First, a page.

By Holly Amlin
For the Oregon Beer Growler
After opening their brewery at Southeast 10th Avenue and Hawthorne Boulevard last fall, the idea of adding a second tap house wasn’t even a blip on the horizon for Scout Beer owners Joe St. Martin and Sean Oeding.
When an opportunity presented itself, though, they decided to take over an old insurance agency at the corner of Southeast 50th Avenue and Division Street. The new venture, to be called The Lot at Scout Tap House, will preserve part of the existing neighborhood.
“The new location includes space for food cart vendors and is focused on collaborative partnerships,” St. Martin said. “The ability to sell beer and provide a home to five vendors allows us to grow, but it also sets up a long-term home for at least five other businesses.”
That area of Southeast Division Street has changed dramatically during the last couple years. Empty lots that included food carts, businesses and homes have been scooped up by developers who put multi-story apartments in their place.
One of the few buildings left standing was part residence, part insurance office. When it came up for sale, St. Martin and Oeding saw the potential right away. They quickly developed plans for The Lot. Improvements to the 80-year-old structure started in June and will be complete soon.
Not unlike their brewery location, the interior of the tap house will include a bar, seating and a gateway garage door to an outdoor patio. They’re even planning ahead for the cool nights to come, adding a fire pit space to complement the outdoorsy, camping theme.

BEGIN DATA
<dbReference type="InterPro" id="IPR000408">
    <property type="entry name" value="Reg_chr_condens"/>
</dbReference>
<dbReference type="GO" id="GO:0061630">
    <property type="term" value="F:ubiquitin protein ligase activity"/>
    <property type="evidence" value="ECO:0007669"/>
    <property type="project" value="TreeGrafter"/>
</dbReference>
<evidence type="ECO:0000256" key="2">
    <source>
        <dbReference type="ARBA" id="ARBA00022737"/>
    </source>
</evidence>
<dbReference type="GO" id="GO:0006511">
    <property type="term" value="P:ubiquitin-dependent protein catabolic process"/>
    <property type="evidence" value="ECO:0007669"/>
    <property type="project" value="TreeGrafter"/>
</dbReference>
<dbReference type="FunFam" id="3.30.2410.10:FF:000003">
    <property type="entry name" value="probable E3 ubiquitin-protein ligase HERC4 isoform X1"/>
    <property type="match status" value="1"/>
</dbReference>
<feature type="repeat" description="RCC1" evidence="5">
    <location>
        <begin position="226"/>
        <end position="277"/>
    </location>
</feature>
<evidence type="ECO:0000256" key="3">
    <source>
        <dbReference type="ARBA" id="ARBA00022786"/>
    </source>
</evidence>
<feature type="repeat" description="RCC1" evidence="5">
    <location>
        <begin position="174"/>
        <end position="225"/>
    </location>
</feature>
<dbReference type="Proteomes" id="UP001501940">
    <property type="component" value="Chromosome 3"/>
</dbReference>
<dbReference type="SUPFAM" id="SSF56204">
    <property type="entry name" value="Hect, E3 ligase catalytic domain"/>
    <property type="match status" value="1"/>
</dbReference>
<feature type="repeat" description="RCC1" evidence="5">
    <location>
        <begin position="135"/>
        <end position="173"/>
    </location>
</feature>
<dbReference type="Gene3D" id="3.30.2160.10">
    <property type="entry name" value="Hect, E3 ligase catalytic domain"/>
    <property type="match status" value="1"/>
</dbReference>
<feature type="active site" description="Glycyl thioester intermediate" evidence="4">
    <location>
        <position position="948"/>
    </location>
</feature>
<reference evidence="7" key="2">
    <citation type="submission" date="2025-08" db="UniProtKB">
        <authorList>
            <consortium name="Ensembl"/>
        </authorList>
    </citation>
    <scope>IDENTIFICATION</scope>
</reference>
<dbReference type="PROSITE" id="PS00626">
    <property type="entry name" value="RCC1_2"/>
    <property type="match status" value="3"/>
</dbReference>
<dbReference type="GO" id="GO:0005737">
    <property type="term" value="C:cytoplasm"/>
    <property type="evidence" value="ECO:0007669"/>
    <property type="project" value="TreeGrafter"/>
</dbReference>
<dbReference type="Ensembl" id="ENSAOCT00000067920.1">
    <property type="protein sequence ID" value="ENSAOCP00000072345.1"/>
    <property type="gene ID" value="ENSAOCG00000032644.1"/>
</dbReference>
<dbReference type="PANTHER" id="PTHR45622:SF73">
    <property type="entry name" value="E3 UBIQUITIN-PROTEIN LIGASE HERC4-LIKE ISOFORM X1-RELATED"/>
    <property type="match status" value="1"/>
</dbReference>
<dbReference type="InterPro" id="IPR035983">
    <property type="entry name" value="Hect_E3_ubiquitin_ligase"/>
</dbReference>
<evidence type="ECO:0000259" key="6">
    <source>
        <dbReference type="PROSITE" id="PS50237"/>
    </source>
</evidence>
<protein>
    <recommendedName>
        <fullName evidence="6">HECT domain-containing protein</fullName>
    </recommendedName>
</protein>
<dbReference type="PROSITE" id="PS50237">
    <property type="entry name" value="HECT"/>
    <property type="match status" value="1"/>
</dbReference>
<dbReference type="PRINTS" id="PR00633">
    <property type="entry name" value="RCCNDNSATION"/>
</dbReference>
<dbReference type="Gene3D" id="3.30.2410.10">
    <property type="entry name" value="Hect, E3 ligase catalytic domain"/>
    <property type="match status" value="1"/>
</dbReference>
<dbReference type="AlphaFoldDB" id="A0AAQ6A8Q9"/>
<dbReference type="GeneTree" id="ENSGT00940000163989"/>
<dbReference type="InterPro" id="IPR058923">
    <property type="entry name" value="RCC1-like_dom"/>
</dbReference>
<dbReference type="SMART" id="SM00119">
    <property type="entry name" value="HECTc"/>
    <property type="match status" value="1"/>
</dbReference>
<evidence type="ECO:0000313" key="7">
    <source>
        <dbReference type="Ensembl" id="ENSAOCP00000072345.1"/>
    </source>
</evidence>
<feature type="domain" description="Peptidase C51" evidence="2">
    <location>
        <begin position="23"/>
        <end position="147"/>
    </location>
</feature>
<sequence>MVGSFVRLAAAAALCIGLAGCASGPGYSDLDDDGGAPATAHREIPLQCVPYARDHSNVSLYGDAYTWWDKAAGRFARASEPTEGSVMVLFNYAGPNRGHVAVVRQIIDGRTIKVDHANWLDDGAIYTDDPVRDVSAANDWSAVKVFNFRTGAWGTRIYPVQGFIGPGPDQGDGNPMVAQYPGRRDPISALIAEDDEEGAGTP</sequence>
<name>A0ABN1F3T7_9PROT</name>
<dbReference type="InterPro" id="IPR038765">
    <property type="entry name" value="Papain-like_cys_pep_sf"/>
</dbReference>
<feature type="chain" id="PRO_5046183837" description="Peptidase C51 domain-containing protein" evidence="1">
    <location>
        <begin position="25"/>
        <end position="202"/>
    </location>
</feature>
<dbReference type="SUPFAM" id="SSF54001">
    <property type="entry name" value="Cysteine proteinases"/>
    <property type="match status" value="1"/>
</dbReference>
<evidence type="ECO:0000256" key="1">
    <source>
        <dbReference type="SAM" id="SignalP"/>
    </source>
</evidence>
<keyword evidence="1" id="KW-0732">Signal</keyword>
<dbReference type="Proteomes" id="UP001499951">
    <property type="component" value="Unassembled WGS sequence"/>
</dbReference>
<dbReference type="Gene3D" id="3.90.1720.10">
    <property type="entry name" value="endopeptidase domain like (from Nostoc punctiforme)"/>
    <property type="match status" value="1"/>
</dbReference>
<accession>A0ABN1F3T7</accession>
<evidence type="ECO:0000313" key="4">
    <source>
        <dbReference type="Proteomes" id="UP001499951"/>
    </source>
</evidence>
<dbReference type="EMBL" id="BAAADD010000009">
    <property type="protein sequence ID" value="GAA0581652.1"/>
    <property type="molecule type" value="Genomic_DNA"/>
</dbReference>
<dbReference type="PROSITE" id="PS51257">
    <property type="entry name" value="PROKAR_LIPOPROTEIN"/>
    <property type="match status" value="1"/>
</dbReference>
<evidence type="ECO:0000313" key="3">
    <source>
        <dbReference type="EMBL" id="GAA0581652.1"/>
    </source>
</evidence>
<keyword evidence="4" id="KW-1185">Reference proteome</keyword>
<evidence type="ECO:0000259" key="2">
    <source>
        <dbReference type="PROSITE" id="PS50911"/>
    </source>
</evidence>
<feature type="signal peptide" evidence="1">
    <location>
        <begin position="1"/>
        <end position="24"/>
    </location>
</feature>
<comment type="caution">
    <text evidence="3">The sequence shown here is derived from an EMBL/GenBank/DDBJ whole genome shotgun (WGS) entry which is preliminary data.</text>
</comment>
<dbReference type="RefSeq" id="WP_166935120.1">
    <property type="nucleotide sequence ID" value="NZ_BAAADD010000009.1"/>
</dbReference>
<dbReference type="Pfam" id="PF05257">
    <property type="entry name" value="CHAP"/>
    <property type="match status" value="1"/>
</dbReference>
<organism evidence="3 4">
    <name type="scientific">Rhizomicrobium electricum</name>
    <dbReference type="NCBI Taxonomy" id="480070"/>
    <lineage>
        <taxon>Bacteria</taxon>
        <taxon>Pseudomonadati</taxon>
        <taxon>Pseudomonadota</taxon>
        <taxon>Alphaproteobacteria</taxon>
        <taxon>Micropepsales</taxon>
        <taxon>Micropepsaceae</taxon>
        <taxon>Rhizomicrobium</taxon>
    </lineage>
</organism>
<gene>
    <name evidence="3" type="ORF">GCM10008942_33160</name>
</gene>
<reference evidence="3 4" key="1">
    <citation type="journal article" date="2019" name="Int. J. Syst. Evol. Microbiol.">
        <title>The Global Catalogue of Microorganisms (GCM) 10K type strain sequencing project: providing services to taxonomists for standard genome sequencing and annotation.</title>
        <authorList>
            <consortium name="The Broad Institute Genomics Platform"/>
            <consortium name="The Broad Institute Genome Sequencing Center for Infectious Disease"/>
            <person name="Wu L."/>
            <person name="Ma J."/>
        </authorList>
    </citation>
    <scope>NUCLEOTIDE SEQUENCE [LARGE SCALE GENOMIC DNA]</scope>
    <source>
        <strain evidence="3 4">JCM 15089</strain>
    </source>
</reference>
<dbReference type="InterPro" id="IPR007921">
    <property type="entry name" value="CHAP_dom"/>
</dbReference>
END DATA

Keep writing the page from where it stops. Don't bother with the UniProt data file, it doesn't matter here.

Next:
“Ultimately, it comes down to creating a welcoming space,” St. Martin explained. “We know how important it is to be able to take your family out to enjoy a quality meal and a beer in a good atmosphere at a reasonable price. That’s the big idea with The Lot.”
Scout started brewing its own beer on a 5-barrel system in May of this year. Not having had the ability to produce a lot of their own product in the past, the founders shared their taps with other breweries in town. That’s changing.
“The new tap house will be different,” says St. Martin, “We envision The Lot to be a satellite brewpub that will focus almost exclusively on Scout beers, including new recipes that will complement the styles of food being offered.”
They’ve been consistent at making creative, food-centric beers from the beginning. Two of their most popular brews are Anaphylactic, a peanut butter porter, and Porridge, an oatmeal pale featuring cinnamon, raisins and vanilla.
“I once owned a small bakery and have a passion for cooking,” St. Martin explains of the beer style origins. “I enjoy the science of things like baking and brewing, but love the ability to manipulate the details into flavors people might not be expecting in a beer.”
St. Martin and Oeding arrived in Portland from the Bay Area in 2014. They launched their business selling beer through a food cart in the established Tidbit pod off Southeast 28th Place and Division Street. Even though they’ve only lived in Portland for a few years, they understand the importance of building community and creating good relationships with those around them.
1516 SE 10th Ave., Portland
Scout Beer Garden
2880 SE Division St., Portland
By Peter Korchnak
For the Oregon Beer Growler
In pursuit of their dream of opening a brewery, Joe St. Martin and Sean Oeding took the road less traveled: they opened a beer cart. And then another one.